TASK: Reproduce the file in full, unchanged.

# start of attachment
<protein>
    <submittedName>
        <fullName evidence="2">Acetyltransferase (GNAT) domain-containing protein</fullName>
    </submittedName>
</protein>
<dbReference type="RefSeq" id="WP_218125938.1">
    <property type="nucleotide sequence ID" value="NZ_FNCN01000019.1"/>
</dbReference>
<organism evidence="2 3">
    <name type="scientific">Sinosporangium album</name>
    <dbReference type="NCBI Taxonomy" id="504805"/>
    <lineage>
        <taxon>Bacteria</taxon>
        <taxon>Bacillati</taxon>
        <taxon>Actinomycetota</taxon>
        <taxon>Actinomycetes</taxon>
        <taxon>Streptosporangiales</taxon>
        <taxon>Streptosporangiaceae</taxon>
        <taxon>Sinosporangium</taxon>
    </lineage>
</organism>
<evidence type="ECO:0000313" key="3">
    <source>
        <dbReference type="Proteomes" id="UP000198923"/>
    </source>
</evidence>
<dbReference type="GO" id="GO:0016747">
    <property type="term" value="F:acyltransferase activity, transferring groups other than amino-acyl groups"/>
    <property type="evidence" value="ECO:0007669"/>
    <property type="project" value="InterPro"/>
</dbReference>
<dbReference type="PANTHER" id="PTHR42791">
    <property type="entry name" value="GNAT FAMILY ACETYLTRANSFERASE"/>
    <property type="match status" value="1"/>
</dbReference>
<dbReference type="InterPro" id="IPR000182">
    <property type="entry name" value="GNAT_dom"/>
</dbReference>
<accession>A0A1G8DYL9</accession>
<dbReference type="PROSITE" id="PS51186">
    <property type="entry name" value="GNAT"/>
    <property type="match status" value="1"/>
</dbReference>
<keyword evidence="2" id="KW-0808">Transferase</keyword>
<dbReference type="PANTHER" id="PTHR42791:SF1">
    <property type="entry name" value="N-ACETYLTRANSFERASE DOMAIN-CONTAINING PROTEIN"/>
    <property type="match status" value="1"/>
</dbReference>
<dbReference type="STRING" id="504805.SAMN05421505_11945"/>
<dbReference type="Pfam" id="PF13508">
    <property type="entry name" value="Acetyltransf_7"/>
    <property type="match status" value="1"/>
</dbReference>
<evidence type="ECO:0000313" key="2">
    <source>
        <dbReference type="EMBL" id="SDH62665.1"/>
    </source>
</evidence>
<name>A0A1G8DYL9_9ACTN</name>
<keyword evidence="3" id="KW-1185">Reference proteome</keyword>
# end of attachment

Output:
<protein>
    <submittedName>
        <fullName evidence="2">Acetyltransferase (GNAT) domain-containing protein</fullName>
    </submittedName>
</protein>
<dbReference type="RefSeq" id="WP_218125938.1">
    <property type="nucleotide sequence ID" value="NZ_FNCN01000019.1"/>
</dbReference>
<organism evidence="2 3">
    <name type="scientific">Sinosporangium album</name>
    <dbReference type="NCBI Taxonomy" id="504805"/>
    <lineage>
        <taxon>Bacteria</taxon>
        <taxon>Bacillati</taxon>
        <taxon>Actinomycetota</taxon>
        <taxon>Actinomycetes</taxon>
        <taxon>Streptosporangiales</taxon>
        <taxon>Streptosporangiaceae</taxon>
        <taxon>Sinosporangium</taxon>
    </lineage>
</organism>
<evidence type="ECO:0000313" key="3">
    <source>
        <dbReference type="Proteomes" id="UP000198923"/>
    </source>
</evidence>
<dbReference type="GO" id="GO:0016747">
    <property type="term" value="F:acyltransferase activity, transferring groups other than amino-acyl groups"/>
    <property type="evidence" value="ECO:0007669"/>
    <property type="project" value="InterPro"/>
</dbReference>
<dbReference type="PANTHER" id="PTHR42791">
    <property type="entry name" value="GNAT FAMILY ACETYLTRANSFERASE"/>
    <property type="match status" value="1"/>
</dbReference>
<dbReference type="InterPro" id="IPR000182">
    <property type="entry name" value="GNAT_dom"/>
</dbReference>
<accession>A0A1G8DYL9</accession>
<dbReference type="PROSITE" id="PS51186">
    <property type="entry name" value="GNAT"/>
    <property type="match status" value="1"/>
</dbReference>
<keyword evidence="2" id="KW-0808">Transferase</keyword>
<dbReference type="PANTHER" id="PTHR42791:SF1">
    <property type="entry name" value="N-ACETYLTRANSFERASE DOMAIN-CONTAINING PROTEIN"/>
    <property type="match status" value="1"/>
</dbReference>
<dbReference type="STRING" id="504805.SAMN05421505_11945"/>
<dbReference type="Pfam" id="PF13508">
    <property type="entry name" value="Acetyltransf_7"/>
    <property type="match status" value="1"/>
</dbReference>
<evidence type="ECO:0000313" key="2">
    <source>
        <dbReference type="EMBL" id="SDH62665.1"/>
    </source>
</evidence>
<name>A0A1G8DYL9_9ACTN</name>
<keyword evidence="3" id="KW-1185">Reference proteome</keyword>